It was a beautiful service at church today. We are blessed with so many children. It is a joy to watch them grow spiritually. Today we began with the baptism of two of our children. So thankful. We ended the service with the Lord’s …
Month: August 2015
Most older farm houses have a barn and other out buildings around it. Grandpa and grandma had several. Our favorite was the little chicken house. She had a big hen house for her laying hens, but the little house was for her settin’ hens and the new baby chicks when they hatched. The little house looked like a real house with windows, a door and a wood stove
One winter the whole family had gathered to celebrate Chrismas. After dinner the girls decided it would be fun to make taffy. The moms unanimously said, “no. It would be too much mess in the kitchen,” they reasoned. That did not detour the plan. We headed to the little chicken house and built a fire in the wood stove. With the help of grandma we collected the items we needed to make our taffy.
After much stirring, giggling and questioning we announced our candy had reached the soft boil stage. In no time we were stretching our taffy. It probably wasn’t the best taffy ever made, but it sure made for a memorable day. I don’t really remember, but I’m sure it was all eaten that day.
In the garden of life our precious memories are the most beautiful bouquets.
Summer has been in full swing. We planted a fall garden. The brush hogging is getting done and the hay is baled. The big bales make life on the farm much easier. The tractor does the hot heavy work.
Growing up we always had small square bales. They had to be picked up in the field and stored in the barn. One of us would drive the old farm truck and trailer. Someone would be on the trailer to stack the bales when they were handed up. The others would walk along side the trailer and throw the bales on as the truck came to them. It was really hot work. There wasn’t any shade in the hayfield.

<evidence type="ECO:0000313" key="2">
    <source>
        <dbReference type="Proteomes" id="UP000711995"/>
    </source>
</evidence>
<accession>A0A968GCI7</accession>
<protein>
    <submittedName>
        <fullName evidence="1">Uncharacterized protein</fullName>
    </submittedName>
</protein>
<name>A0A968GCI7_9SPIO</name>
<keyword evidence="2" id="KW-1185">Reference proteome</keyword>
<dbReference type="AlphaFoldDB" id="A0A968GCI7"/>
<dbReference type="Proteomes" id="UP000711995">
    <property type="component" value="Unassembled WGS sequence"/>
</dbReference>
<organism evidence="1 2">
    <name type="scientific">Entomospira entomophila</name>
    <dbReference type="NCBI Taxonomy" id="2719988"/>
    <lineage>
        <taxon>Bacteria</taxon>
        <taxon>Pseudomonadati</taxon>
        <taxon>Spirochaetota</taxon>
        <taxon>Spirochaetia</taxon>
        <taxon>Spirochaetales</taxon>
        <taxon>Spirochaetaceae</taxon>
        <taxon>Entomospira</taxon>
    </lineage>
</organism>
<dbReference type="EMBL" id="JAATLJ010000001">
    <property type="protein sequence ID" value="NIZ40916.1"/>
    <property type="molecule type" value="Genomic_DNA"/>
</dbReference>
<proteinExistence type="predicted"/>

Once the trailer was full the hay was stacked in the barn
Daddy had a hay elevator that would run the bales up into the hay loft. Some of us would load them on and the rest would stack them in the loft. Everyone generally came in soaked in sweat ready for mother’s delicious dinner and a good glass of cold well water. Often neighbors would come in and help with haying so mother had to have a big meal prepared for all the hay hands.
When daddy was a boy his father stored his hay in big stacks in the field. You would start a big pile of hay. As the stack got higher they would make it wider. This would help keep rain from running into the stack. You had to keep the center really full also to help keep the water running out. The stacks were usually from 12 to 14 feet high. It would take about 3 acres to make a stack. A fence was built around them to keep the farm animals out.
The painting is a picture of my grandfather and one of his grandsons. Grandpa was still hitching his team and taking his ax to cut sprouts long into his 90s. Sometimes the city cousins came to visit grandma and grandpa. Of course grandpa still hitched the team and went out to work. On one occasion grandpa began to chop sprouts with his ax. My cousin said, “Here grandpa, let me slice one.” Needless to say grandpa got many chuckles out of that and you could only guess, my cousin soon earned the nicknsme slicer.
I occasionally like to paint with watercolor. I painted this picture of my grandparents little farmhouse. We had decorated it up for our 4th of July celebration. The farm has been in the family for over 100 years. My great-grandfather brought his family to Benton …
Our farm in Rockville was much closer to Monegaw Springs than Rockville. The Monegaw area was riddled with rich history. The famous Younger brothers were in a shootout there killing one of the brothers. Legend has it that Chief Monegaw died in the big Monegaw cave. The town once housed a huge hotel for visitors who came for the healing spring water. When we moved there people still came to the spring to get water.
My husband has always heard that one scene of the 1939 film of Jesse James was taken there. He rode his horse off the Monegaw cliff to get away from the sheriff. Don’t know if that is true or not.
Our 173 acre farm was very secluded. You had to travel a small gravel road any direction you came in. The old bridge we had to cross was very old. There were loose and broken boards. Every time we crossed it someone would say, “I hope we make it.” Although it looked unsafe, it was sad to see it go. The construction of Truman Dam changed much of the area.
The painting is a picture of that old bridge.